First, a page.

Link to post
Share on other sites
10 hours ago, YattaOkasan said:

So on positional value I think there is first round value (I think other posters agree) BUT the return on that capital takes longer. 

 

This is why I am intrigued with Hock but sorta just want a stud pass rusher instead because we seem to wanting to win now.  If you’re pounding for Hock you’re probably try to set up for the long term.  

The purpose of this post was to spur discussion on this topic and positional value in RD1. As I have said I like Hock and have high on my list of prospects based on talent, but there are some issues. 

 

The general thought on RD1 players is that they should be immediate contributors in today's NFL, it isn't the pre-free agency and pre-salary cap era, where they can sit on the bench and ripen; they need to play now. TE production there first few years is generally very low, the need to go through the learning curve of playing OL and WR in the NFL - that is 2 positions they need to become proficient in.

 

TE in the first round is a luxury pick and contribute very little during their rookie contract. If you can get 90% of the player in RD2 or lower, the contributions you rely on to win now are lessened, they have more time to develop and the cost of the contract is minimized so you can spend more on the premium positions that are able to contribute to winning now. Taking a player in RD1 to play in the long run is a waste of RD1 resources.

Share this post


Link to post
Share on other sites
4 minutes ago, Shaw66 said:

This is quite interesting.   I'm not sure it's correct, but it has logic on its side.  

 

So it follows that the smart move in looking for tight ends is to draft one in later rounds and keep doing it until one turns into a star.   And look for a star in free agency.  In the meantime, what you need is a guy (exactly the kind of guy McDermott loves) who will spend all of his time and energy and whatever athletic ability he has learning all the difficult stuff you describe.  That guy likely will be as productive as a first-round, future Pro Bowl guy while the future Pro-Bowl guy is learning all the stuff he has to learn.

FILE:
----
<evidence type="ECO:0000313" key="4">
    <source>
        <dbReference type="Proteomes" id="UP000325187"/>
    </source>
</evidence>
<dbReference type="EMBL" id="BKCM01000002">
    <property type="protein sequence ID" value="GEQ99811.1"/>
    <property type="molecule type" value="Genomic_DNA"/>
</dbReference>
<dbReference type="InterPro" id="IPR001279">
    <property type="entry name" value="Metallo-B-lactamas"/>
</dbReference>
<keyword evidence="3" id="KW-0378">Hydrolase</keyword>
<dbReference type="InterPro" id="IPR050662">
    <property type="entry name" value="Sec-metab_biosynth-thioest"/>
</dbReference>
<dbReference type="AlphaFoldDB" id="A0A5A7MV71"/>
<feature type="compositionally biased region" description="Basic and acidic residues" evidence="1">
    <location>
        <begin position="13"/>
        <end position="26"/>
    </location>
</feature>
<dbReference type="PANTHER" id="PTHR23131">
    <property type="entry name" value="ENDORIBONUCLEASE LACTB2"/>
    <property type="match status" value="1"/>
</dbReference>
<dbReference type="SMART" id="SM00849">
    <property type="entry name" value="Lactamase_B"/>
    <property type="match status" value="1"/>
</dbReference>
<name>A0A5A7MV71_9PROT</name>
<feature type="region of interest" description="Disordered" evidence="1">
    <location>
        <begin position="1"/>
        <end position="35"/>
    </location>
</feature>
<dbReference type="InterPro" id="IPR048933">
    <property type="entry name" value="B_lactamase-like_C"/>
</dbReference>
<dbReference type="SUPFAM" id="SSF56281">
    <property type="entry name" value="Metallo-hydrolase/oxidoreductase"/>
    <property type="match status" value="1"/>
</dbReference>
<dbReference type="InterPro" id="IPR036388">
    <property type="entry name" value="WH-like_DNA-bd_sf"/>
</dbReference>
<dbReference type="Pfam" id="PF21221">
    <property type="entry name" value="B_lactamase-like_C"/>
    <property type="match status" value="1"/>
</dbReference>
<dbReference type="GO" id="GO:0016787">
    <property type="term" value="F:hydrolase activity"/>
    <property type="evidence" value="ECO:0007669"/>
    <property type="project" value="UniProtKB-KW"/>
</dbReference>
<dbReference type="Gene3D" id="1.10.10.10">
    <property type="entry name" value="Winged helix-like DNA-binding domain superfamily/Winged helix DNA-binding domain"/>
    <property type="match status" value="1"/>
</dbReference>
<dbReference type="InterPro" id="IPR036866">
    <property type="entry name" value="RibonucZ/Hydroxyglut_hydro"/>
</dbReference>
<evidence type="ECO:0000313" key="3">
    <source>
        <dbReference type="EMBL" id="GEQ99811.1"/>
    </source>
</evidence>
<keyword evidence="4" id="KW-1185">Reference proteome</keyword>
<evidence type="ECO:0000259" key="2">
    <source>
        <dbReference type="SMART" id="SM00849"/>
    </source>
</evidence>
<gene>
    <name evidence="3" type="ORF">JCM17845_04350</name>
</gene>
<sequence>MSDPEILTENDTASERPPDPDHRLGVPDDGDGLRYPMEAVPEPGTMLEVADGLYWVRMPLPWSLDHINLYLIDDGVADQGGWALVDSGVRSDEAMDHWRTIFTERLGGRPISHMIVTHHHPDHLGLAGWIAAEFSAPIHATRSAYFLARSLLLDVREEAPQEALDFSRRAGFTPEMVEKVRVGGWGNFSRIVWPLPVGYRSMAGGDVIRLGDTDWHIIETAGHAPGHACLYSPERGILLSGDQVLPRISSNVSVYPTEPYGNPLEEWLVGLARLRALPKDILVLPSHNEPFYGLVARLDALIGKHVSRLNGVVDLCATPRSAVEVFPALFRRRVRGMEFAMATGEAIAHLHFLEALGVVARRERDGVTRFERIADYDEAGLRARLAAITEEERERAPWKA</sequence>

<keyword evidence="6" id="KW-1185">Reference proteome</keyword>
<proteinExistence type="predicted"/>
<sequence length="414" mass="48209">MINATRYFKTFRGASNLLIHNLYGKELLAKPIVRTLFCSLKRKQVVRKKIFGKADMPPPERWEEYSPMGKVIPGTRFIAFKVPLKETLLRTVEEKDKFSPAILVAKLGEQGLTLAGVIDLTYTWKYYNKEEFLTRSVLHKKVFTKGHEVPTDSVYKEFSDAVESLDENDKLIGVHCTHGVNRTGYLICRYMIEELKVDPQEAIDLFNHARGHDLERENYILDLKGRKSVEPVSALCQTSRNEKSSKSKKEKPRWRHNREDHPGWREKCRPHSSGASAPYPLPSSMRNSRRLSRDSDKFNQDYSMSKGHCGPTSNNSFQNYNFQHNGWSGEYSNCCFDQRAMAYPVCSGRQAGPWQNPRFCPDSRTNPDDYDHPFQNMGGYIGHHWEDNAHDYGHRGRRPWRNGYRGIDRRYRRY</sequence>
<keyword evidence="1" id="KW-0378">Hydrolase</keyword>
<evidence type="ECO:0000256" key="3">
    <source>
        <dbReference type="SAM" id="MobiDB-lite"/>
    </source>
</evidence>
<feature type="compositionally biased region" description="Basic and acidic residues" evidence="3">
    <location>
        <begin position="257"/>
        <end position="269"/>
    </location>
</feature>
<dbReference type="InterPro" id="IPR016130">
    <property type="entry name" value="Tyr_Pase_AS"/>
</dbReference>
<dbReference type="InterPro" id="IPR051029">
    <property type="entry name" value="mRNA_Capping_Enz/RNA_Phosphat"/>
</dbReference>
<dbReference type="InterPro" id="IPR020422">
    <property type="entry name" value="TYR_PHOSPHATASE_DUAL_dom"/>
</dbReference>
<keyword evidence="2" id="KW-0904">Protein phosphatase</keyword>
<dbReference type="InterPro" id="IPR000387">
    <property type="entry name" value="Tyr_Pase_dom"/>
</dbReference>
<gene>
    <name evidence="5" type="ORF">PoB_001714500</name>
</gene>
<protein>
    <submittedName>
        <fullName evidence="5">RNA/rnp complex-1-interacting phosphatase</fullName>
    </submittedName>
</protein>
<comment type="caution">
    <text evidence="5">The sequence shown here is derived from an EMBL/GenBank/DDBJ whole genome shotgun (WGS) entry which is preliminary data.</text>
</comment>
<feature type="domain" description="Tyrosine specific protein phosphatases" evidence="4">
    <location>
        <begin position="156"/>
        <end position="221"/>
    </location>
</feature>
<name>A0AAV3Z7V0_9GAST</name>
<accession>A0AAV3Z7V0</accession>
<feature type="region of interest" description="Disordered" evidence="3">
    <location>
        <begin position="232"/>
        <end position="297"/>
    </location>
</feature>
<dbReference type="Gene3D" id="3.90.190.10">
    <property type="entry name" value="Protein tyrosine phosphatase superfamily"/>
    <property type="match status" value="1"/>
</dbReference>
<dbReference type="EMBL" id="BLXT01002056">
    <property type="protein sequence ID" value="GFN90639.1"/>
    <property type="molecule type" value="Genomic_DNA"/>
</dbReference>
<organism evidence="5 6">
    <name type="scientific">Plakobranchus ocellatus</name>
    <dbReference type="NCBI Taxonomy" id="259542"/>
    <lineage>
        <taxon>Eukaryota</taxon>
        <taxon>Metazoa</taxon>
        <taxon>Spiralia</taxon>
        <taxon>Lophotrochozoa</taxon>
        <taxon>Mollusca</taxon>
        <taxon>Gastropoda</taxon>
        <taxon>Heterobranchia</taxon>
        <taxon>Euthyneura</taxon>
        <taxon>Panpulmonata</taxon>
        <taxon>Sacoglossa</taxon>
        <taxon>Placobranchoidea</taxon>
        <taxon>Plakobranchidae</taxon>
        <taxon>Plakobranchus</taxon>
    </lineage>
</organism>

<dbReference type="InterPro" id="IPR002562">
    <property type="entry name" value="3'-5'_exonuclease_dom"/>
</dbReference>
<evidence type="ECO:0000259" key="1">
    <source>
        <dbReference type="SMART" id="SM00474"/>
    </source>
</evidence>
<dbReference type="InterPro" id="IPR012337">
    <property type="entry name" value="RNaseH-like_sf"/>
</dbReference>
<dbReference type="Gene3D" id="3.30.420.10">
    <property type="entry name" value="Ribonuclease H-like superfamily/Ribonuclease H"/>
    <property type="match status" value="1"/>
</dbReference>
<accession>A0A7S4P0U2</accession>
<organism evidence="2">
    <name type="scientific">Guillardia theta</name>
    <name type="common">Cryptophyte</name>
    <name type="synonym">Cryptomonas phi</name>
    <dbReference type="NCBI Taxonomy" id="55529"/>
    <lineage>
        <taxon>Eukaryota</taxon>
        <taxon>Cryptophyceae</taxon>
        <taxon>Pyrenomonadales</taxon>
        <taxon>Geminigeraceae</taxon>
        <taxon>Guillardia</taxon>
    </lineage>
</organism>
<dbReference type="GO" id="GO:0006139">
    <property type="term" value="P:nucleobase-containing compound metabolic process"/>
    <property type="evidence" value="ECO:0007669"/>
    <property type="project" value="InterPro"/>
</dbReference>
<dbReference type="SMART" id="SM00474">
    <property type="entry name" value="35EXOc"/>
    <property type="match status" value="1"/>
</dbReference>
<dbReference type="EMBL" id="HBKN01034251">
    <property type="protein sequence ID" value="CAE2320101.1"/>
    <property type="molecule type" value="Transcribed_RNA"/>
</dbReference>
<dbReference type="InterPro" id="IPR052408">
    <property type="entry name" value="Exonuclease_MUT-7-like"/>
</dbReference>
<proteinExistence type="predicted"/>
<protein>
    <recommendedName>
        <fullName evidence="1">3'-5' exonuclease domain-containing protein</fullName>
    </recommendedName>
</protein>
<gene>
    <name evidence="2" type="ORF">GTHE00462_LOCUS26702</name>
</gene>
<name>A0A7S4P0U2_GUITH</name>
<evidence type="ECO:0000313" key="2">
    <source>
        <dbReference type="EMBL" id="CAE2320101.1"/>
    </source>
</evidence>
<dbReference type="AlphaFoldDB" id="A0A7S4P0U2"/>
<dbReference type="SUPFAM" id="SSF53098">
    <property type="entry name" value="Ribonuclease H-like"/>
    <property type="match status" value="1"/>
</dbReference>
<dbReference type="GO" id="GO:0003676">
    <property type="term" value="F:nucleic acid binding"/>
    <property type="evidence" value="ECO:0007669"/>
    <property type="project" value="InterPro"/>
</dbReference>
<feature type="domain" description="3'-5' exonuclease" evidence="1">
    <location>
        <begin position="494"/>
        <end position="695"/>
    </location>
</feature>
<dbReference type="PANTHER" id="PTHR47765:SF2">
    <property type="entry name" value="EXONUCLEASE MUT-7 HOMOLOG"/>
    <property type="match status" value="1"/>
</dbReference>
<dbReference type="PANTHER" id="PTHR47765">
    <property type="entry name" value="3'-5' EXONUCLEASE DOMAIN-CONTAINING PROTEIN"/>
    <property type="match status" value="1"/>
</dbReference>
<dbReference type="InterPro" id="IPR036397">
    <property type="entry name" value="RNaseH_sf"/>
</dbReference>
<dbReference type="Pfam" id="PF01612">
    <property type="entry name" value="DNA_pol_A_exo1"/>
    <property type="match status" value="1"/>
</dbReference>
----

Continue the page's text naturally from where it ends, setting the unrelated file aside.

This analysis brings me back to a conclusion I reached several years ago, which is that tight end just isn't that important a position that it makes sense to use an early first-round choice on one.  It's not so much that the position isn't important, because it's become more important in the past 10 years; it's just that you get better value at other positions high in the first-round.  It just isn't very likely that you're going to find a tight end high in the first round who is going to change your team in his first two or three years.   Sure, you MIGHT find a Gronk, but you can get a good offensive tackle high in the first round, and he's going to play for you from day one and make an impact on your team.  The chances of finding a Gronk, who impacts your team from day one, are pretty small.  

 

I know fans love one tight end coming out, but I'll be disappointed if that's the Bills' pick at 9.   I mean, if he's the pick, I'm sure Beane will know what he's doing, but I view a tight end pick at 9 as a high risk proposition.   With a much higher likelihood of success, you can get an offensive or defensive lineman at 9, and I believe that success in the first round is one of the most important principles in good team building.   QB is the only position that merits a high-risk, high-reward approach in the first round.   Spiller and Maybin were high-risk, high-reward, and those picks impacted the Bills' future for years.